At BYU, students can earn a degree in Marriage, Family and Human Development.
To me this seems like an incredible cop-out.
“What did you go to college for?”
“Oh, I got my degree in Marriage.”
“Really? So what was your final exam–snagging a husband/wife?”
“Actually Miss Snooty Pants, I consider marriage to be my life’s eternal final exam.”
I mean, what could a college possibly teach that would prepare young newlyweds for marriage?
Nothing. They could tell their students that marriage will be a big transition, but those pre-marriage scholars would still enter into their nuptials with a starry-eyed outlook and marshmallows in their brains. The marriage professors could assign projects involving bags of flour dressed as babies, but really–there’s no comparison between a bag of Robin Hood Fast Rise™ and a slobbery baby. None.
Furthermore, I firmly believe that some of life’s best lessons are learned outside of the classroom. Like how I took communication classes and still suck at communicating; I took computer classes and still hate technology. Heck , I even took Introduction to Sexuality and Human Psychology and…well…never you mind about the Sexuality class. [When I signed up for it, I was under the impression it was more of a study in women’s rights and development across the globe. I was totally misled. I promise.]
At any rate, even though I believe in the value of a degree as far as getting an honest-to-goodness job goes, I have a hard time with any school handing out a degree in marriage. I mean, if a person’s sole purpose in attending college is to learn how to be a proper stay-at-home-spouse (I’m being gender-equal, notice), then why go to college at all?
On their website, BYU notes that graduates of the marriage program often go on to pursue volunteer work. Most likely when their little darling children are at neighborhood preschool. But really, if someone wanted to pursue a career in volunteerism, shouldn’t he or she seek a degree in Nonprofit Organizations or something?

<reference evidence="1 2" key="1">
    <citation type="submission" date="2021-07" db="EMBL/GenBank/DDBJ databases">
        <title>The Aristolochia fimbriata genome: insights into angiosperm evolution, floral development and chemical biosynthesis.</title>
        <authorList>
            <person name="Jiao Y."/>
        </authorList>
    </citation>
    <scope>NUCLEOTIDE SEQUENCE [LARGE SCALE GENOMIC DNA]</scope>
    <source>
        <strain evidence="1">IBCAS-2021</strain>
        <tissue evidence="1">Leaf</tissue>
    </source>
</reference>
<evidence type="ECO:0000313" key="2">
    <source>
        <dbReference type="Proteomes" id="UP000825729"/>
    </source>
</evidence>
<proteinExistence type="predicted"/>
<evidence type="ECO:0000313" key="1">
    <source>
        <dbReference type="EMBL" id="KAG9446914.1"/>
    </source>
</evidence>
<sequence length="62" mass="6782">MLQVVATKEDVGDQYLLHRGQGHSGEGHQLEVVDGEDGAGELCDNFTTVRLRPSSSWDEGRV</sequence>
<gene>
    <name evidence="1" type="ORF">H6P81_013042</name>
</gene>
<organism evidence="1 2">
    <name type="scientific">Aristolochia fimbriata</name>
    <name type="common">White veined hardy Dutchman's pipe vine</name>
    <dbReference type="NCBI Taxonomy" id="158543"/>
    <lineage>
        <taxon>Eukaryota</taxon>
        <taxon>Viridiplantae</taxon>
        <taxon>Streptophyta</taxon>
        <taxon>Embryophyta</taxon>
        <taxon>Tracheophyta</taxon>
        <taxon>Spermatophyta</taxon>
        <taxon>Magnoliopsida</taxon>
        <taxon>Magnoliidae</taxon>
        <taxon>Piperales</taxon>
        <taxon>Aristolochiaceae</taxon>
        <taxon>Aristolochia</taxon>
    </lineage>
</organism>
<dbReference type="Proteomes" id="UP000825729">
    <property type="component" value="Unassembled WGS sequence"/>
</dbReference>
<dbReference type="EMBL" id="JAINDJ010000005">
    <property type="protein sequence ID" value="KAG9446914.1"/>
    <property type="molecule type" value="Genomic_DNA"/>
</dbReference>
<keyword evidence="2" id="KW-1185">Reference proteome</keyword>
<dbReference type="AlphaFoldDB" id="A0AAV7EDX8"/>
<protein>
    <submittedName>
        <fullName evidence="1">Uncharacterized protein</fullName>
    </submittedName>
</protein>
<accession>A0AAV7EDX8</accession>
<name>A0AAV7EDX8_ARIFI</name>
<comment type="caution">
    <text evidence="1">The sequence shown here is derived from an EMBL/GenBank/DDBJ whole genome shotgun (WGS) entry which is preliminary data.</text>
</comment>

But what do I know? I myself am on the 10-year plan for my degree in Art History and Museum Studies. (A degree which I thoroughly enjoy pursuing, but let’s face it: there’s not much future for my career in museums, now that I live in a town that’s smaller than my high school student population.)
I’m so smug, when actually I know nothing. Who knows? Maybe if I’d gotten my degree in Marriage, Family and Human Development, I would know how to cook chicken enchiladas that my husband would actually eat. I would not have sewn crooked valances and hung them up in my living room anyway. I would not plant a garden in my backyard, just to leave for a month in Arizona the next week. If I’d gotten a degree in Marriage, then I would have known that leaving Poor Kyle for a whole month was a bad idea, and he wouldn’t have felt it necessary to fly down from Canada for a surprise visit during my stay here.
Which I am thrilled about, by the way. And which I could have totally anticipated if I’d graduated from BYU with a degree in Marriage.